Lender alert

But change, of course, is unpredictable. The mortgage market may see a major disrupter equivalent to Airbnb or Uber come from nowhere and change the landscape beyond recognition. And the intermediary sector is not alone in needing to watch its back.

McKenna says: “Lenders can also expect significant disruption. New data aggregation techniques are enabling far more accurate assessment of credit risk. This will render obsolete most of their previous underwriting processes.

“Lenders that fail to embrace change may protect their market share in the short term but, at some point, their lending volume will simply collapse and they will have got themselves into a position from which it will be impossible to recover.”

Thibaut also sees the potential for dramatic change.

“Who knows?” he says. “Google manages huge amounts of data and has an enormous amount of knowledge about consumers. It wouldn’t take much of a stretch for big data analytics to be used by Google or another technology firm to say: ‘I understand that you may be looking to buy property. Do you want these tools to see if you can apply for a mortgage? Do you want to see your credit score? If you want to apply for a mortgage, I’ve got a peer-to-peer lending platform here because I have millions and millions of clients and finance providers sitting behind me.’

“It’s probably some way in the future but every other industry has seen massive disruption and we have yet to witness that in the mortgage market. Peer-to-peer lending in personal loans exists already and it’s a serious business.”

McKenna also warns existing players not to rest on their laurels.

“Digital commerce doesn’t respect long-standing reputations and digital consumers are notoriously promiscuous. If they can get better rates and a better experience dealing with someone different, loyalty is quickly lost. You need only look at the change that has taken place in the personal lines insurance market in recent years to see how quickly markets can be transformed.”

He adds: “The mortgage industry is facing a tsunami of change over the next two to three years. This will be great for consumers but brokers and lenders alike need to be prepared to embrace new ways of working if they are to continue to be competitive.”

Brokers who fail to adapt and deliver the digital experience that customers increasingly expect may find they can no longer retain or win business. It will be increasingly difficult to keep up with the volume of cases that digitally enhanced brokers can handle and therefore their earnings potential will be greatly impaired.

Advisers who thrive in the modern marketplace will be the ones who embrace technology as an asset to their business, rather than view it as a threat.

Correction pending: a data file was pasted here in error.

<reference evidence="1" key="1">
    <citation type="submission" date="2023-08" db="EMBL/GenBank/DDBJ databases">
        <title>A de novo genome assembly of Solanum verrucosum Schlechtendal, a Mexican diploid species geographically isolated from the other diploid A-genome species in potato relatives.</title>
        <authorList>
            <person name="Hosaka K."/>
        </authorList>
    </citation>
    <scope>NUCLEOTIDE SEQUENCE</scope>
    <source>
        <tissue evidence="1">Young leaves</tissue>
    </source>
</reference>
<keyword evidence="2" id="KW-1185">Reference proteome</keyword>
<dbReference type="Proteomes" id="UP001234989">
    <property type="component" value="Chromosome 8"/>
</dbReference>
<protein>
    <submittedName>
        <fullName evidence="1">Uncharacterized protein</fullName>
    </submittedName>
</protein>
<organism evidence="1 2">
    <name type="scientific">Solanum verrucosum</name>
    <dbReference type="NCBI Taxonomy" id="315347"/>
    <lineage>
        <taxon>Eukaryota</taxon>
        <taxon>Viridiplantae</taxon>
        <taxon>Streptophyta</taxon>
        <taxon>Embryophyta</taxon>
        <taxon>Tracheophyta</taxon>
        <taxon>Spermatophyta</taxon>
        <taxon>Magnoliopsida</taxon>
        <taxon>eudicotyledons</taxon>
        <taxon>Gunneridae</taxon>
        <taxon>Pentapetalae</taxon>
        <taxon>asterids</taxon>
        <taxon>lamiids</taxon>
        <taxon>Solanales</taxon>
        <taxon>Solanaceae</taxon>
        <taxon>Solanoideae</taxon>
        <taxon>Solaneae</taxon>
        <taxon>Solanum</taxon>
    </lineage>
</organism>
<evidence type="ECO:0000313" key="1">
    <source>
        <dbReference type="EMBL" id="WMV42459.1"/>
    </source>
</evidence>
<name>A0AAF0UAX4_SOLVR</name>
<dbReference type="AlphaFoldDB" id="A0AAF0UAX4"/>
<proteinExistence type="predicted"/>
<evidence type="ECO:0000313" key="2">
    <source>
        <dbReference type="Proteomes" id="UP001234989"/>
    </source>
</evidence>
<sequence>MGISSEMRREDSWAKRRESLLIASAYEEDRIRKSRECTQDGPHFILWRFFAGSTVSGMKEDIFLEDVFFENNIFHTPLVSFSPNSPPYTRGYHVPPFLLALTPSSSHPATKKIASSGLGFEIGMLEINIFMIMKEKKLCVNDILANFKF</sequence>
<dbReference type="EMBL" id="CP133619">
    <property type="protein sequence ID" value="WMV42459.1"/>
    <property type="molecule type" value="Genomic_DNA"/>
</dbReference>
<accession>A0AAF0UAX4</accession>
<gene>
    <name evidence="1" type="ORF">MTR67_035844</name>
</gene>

Mortgage journey should be a marriage of convenience


Patrick Bunton
London & Country

A mortgage is a complex arrangement and is the largest transaction one is likely to make during one’s life. Its subject matter is also such that most consumers are unlikely to stay abreast of marketplace developments.

For these reasons we believe it is important to marry the ability to speak to an adviser with an online journey, rather than try to be online only with no human interaction.

In our experience, most consumers begin their mortgage journey by collecting information online: comparing available products and maybe even filling in enquiry forms and obtaining initial figures. But before they pull the trigger and formally submit their application, usually they want reassurance from speaking to somebody.

In time, some consumers may be willing to take the plunge after an online journey only, but that is some way in the future.

For an online-only proposition, the challenge is that you are subjected to the same rules under the MMR as with face-to-face advice. But will it be the same as advice in the traditional sense? There is a danger the questions may be too limited. Advice is advice; it is not order taking.

We are constantly investing in our online proposition and developing it is one of our high priorities. It is not a cheap thing to do, so it is not easy for smaller brokers. There are 60 lenders with different systems to plug into. We regard our online proposition as something that is alongside an advised process.

Customers who want to start the process online, then speak to someone offline and go back to complete the process online, will be able to do so. It will be like railway lines where customers can move at will between one and the other. It is about dealing with customers in the way that they want at the time that they want, rather than trying to force them down one particular channel.

The big advantage for large brokers is the infrastructure in place. We have all the back-office skills to see those mortgages through. Knowing which product to recommend is one thing, but knowing how to submit the application is another.

Processing the application, including any troubleshooting, requires a skilled back-office team, which established intermediaries have in place but not all tech start-ups will.


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  • Post a comment
  • Michael Norwood 14th September 2016 at 12:36 pm

    There is a distinct and important difference between using tech and trying to completely automate the entire mortgage advice process.

    In regard to brokers being behind the curve compared to say estate agents etc the answer is very simple. They don’t have to potentially answer to FOS. Thats the reason. FOS are driven by human decision making and its not all about simply following rules or indeed logic. To have FOS as potentially the only human intervention (on a complaint) down the line is a potentially heady mix with a digital advice process. The FCA can bleat on about robo advice to their hearts content but its not really about them anymore. FOS represents the greatest risk to all advisors at the moment not the FCA. If anyone can get FOS to sign off on robo advice (which they wont do anyway) then we’ll all pile in.